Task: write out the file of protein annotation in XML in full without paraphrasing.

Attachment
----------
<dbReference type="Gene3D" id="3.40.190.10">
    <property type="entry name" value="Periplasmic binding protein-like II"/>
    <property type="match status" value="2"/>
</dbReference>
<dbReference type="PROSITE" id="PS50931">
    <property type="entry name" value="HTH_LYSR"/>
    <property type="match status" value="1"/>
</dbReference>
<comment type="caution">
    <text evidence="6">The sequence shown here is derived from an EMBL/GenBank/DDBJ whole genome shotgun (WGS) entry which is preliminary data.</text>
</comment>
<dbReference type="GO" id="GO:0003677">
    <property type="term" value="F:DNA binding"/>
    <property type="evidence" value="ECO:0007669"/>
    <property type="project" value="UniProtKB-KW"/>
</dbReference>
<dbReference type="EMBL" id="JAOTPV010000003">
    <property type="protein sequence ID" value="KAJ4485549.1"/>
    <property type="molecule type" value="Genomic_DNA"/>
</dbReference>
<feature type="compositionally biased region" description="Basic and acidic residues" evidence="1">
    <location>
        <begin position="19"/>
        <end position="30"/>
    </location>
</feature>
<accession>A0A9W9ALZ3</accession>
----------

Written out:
<dbReference type="Gene3D" id="3.40.190.10">
    <property type="entry name" value="Periplasmic binding protein-like II"/>
    <property type="match status" value="2"/>
</dbReference>
<dbReference type="PROSITE" id="PS50931">
    <property type="entry name" value="HTH_LYSR"/>
    <property type="match status" value="1"/>
</dbReference>
<comment type="caution">
    <text evidence="6">The sequence shown here is derived from an EMBL/GenBank/DDBJ whole genome shotgun (WGS) entry which is preliminary data.</text>
</comment>
<dbReference type="GO" id="GO:0003677">
    <property type="term" value="F:DNA binding"/>
    <property type="evidence" value="ECO:0007669"/>
    <property type="project" value="UniProtKB-KW"/>
</dbReference>
<dbReference type="EMBL" id="JAOTPV010000003">
    <property type="protein sequence ID" value="KAJ4485549.1"/>
    <property type="molecule type" value="Genomic_DNA"/>
</dbReference>
<feature type="compositionally biased region" description="Basic and acidic residues" evidence="1">
    <location>
        <begin position="19"/>
        <end position="30"/>
    </location>
</feature>
<accession>A0A9W9ALZ3</accession>